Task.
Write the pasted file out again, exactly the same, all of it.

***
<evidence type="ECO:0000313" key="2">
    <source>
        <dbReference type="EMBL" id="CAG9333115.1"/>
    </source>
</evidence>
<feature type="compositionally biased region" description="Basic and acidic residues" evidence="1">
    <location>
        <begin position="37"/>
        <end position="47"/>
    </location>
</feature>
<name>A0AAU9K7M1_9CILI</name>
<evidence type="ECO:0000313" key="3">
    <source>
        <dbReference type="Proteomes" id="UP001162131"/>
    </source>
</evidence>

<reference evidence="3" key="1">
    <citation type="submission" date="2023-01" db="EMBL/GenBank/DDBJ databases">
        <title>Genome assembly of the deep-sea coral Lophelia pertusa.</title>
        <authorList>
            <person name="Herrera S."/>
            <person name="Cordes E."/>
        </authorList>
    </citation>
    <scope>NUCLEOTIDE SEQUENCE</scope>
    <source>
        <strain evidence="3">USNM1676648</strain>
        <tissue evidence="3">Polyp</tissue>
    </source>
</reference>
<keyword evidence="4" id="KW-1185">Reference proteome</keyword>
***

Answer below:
<evidence type="ECO:0000313" key="2">
    <source>
        <dbReference type="EMBL" id="CAG9333115.1"/>
    </source>
</evidence>
<feature type="compositionally biased region" description="Basic and acidic residues" evidence="1">
    <location>
        <begin position="37"/>
        <end position="47"/>
    </location>
</feature>
<name>A0AAU9K7M1_9CILI</name>
<evidence type="ECO:0000313" key="3">
    <source>
        <dbReference type="Proteomes" id="UP001162131"/>
    </source>
</evidence>

<reference evidence="3" key="1">
    <citation type="submission" date="2023-01" db="EMBL/GenBank/DDBJ databases">
        <title>Genome assembly of the deep-sea coral Lophelia pertusa.</title>
        <authorList>
            <person name="Herrera S."/>
            <person name="Cordes E."/>
        </authorList>
    </citation>
    <scope>NUCLEOTIDE SEQUENCE</scope>
    <source>
        <strain evidence="3">USNM1676648</strain>
        <tissue evidence="3">Polyp</tissue>
    </source>
</reference>
<keyword evidence="4" id="KW-1185">Reference proteome</keyword>